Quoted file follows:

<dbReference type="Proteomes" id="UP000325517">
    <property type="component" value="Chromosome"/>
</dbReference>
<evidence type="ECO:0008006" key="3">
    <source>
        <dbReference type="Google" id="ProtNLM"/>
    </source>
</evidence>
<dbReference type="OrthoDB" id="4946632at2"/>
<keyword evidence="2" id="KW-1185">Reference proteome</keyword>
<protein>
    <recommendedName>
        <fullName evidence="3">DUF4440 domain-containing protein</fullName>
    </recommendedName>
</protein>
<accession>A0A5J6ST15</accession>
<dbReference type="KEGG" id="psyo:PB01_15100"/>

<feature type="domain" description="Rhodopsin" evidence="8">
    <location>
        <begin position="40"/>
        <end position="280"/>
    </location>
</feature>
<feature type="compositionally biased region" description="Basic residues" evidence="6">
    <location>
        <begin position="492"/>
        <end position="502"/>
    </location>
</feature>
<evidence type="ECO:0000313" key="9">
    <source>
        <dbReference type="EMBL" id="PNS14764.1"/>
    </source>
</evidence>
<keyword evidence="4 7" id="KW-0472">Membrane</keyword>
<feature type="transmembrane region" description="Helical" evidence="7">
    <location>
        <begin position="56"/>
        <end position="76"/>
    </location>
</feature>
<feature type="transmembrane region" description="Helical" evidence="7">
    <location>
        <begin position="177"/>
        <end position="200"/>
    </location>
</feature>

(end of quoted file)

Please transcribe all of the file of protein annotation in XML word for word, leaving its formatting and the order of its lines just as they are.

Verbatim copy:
<dbReference type="Proteomes" id="UP000325517">
    <property type="component" value="Chromosome"/>
</dbReference>
<evidence type="ECO:0008006" key="3">
    <source>
        <dbReference type="Google" id="ProtNLM"/>
    </source>
</evidence>
<dbReference type="OrthoDB" id="4946632at2"/>
<keyword evidence="2" id="KW-1185">Reference proteome</keyword>
<protein>
    <recommendedName>
        <fullName evidence="3">DUF4440 domain-containing protein</fullName>
    </recommendedName>
</protein>
<accession>A0A5J6ST15</accession>
<dbReference type="KEGG" id="psyo:PB01_15100"/>

<feature type="domain" description="Rhodopsin" evidence="8">
    <location>
        <begin position="40"/>
        <end position="280"/>
    </location>
</feature>
<feature type="compositionally biased region" description="Basic residues" evidence="6">
    <location>
        <begin position="492"/>
        <end position="502"/>
    </location>
</feature>
<evidence type="ECO:0000313" key="9">
    <source>
        <dbReference type="EMBL" id="PNS14764.1"/>
    </source>
</evidence>
<keyword evidence="4 7" id="KW-0472">Membrane</keyword>
<feature type="transmembrane region" description="Helical" evidence="7">
    <location>
        <begin position="56"/>
        <end position="76"/>
    </location>
</feature>
<feature type="transmembrane region" description="Helical" evidence="7">
    <location>
        <begin position="177"/>
        <end position="200"/>
    </location>
</feature>